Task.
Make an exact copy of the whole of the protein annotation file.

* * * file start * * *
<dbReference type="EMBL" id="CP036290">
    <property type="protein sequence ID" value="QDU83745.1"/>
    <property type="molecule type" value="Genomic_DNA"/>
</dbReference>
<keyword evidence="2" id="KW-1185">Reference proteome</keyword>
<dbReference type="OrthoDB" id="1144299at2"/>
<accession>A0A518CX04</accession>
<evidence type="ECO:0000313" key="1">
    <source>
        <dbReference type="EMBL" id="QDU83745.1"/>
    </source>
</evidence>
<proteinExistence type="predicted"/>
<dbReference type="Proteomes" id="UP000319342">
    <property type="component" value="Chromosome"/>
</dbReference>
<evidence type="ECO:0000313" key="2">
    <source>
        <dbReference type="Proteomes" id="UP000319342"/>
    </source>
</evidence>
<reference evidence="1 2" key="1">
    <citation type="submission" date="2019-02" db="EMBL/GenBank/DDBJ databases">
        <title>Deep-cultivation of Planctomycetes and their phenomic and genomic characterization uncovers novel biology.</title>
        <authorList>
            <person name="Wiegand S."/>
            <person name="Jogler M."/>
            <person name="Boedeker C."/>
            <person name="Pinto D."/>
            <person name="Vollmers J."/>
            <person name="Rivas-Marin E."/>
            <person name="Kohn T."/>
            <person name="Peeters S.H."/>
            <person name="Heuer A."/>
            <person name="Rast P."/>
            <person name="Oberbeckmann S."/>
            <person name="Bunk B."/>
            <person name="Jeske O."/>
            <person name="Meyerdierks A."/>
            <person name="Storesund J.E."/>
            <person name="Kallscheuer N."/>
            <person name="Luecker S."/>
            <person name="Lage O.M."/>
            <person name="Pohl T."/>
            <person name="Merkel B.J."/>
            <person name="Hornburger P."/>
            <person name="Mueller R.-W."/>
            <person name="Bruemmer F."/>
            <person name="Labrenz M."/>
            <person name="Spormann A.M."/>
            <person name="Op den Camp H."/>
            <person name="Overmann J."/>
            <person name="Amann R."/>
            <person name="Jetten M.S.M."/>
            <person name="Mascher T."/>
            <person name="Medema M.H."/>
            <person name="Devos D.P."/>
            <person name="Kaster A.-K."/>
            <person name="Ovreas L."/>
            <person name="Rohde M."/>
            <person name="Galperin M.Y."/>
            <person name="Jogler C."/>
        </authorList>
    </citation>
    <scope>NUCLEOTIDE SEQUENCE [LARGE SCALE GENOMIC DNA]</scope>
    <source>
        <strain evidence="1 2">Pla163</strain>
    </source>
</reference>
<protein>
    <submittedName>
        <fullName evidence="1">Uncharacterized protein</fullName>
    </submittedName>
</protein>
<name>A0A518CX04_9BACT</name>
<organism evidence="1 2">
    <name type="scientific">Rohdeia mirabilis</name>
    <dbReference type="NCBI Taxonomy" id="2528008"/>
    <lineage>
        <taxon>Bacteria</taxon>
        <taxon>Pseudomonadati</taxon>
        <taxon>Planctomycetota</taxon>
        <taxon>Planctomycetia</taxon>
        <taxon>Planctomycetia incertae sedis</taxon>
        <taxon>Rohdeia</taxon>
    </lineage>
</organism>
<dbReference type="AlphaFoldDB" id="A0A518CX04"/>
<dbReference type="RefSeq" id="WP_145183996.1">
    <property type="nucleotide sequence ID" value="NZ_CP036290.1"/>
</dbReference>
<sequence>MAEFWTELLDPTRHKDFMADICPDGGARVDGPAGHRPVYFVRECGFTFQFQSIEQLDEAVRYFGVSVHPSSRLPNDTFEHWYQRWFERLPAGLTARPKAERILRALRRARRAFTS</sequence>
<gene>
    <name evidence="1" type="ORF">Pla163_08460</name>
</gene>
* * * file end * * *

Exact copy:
<dbReference type="EMBL" id="CP036290">
    <property type="protein sequence ID" value="QDU83745.1"/>
    <property type="molecule type" value="Genomic_DNA"/>
</dbReference>
<keyword evidence="2" id="KW-1185">Reference proteome</keyword>
<dbReference type="OrthoDB" id="1144299at2"/>
<accession>A0A518CX04</accession>
<evidence type="ECO:0000313" key="1">
    <source>
        <dbReference type="EMBL" id="QDU83745.1"/>
    </source>
</evidence>
<proteinExistence type="predicted"/>
<dbReference type="Proteomes" id="UP000319342">
    <property type="component" value="Chromosome"/>
</dbReference>
<evidence type="ECO:0000313" key="2">
    <source>
        <dbReference type="Proteomes" id="UP000319342"/>
    </source>
</evidence>
<reference evidence="1 2" key="1">
    <citation type="submission" date="2019-02" db="EMBL/GenBank/DDBJ databases">
        <title>Deep-cultivation of Planctomycetes and their phenomic and genomic characterization uncovers novel biology.</title>
        <authorList>
            <person name="Wiegand S."/>
            <person name="Jogler M."/>
            <person name="Boedeker C."/>
            <person name="Pinto D."/>
            <person name="Vollmers J."/>
            <person name="Rivas-Marin E."/>
            <person name="Kohn T."/>
            <person name="Peeters S.H."/>
            <person name="Heuer A."/>
            <person name="Rast P."/>
            <person name="Oberbeckmann S."/>
            <person name="Bunk B."/>
            <person name="Jeske O."/>
            <person name="Meyerdierks A."/>
            <person name="Storesund J.E."/>
            <person name="Kallscheuer N."/>
            <person name="Luecker S."/>
            <person name="Lage O.M."/>
            <person name="Pohl T."/>
            <person name="Merkel B.J."/>
            <person name="Hornburger P."/>
            <person name="Mueller R.-W."/>
            <person name="Bruemmer F."/>
            <person name="Labrenz M."/>
            <person name="Spormann A.M."/>
            <person name="Op den Camp H."/>
            <person name="Overmann J."/>
            <person name="Amann R."/>
            <person name="Jetten M.S.M."/>
            <person name="Mascher T."/>
            <person name="Medema M.H."/>
            <person name="Devos D.P."/>
            <person name="Kaster A.-K."/>
            <person name="Ovreas L."/>
            <person name="Rohde M."/>
            <person name="Galperin M.Y."/>
            <person name="Jogler C."/>
        </authorList>
    </citation>
    <scope>NUCLEOTIDE SEQUENCE [LARGE SCALE GENOMIC DNA]</scope>
    <source>
        <strain evidence="1 2">Pla163</strain>
    </source>
</reference>
<protein>
    <submittedName>
        <fullName evidence="1">Uncharacterized protein</fullName>
    </submittedName>
</protein>
<name>A0A518CX04_9BACT</name>
<organism evidence="1 2">
    <name type="scientific">Rohdeia mirabilis</name>
    <dbReference type="NCBI Taxonomy" id="2528008"/>
    <lineage>
        <taxon>Bacteria</taxon>
        <taxon>Pseudomonadati</taxon>
        <taxon>Planctomycetota</taxon>
        <taxon>Planctomycetia</taxon>
        <taxon>Planctomycetia incertae sedis</taxon>
        <taxon>Rohdeia</taxon>
    </lineage>
</organism>
<dbReference type="AlphaFoldDB" id="A0A518CX04"/>
<dbReference type="RefSeq" id="WP_145183996.1">
    <property type="nucleotide sequence ID" value="NZ_CP036290.1"/>
</dbReference>
<sequence>MAEFWTELLDPTRHKDFMADICPDGGARVDGPAGHRPVYFVRECGFTFQFQSIEQLDEAVRYFGVSVHPSSRLPNDTFEHWYQRWFERLPAGLTARPKAERILRALRRARRAFTS</sequence>
<gene>
    <name evidence="1" type="ORF">Pla163_08460</name>
</gene>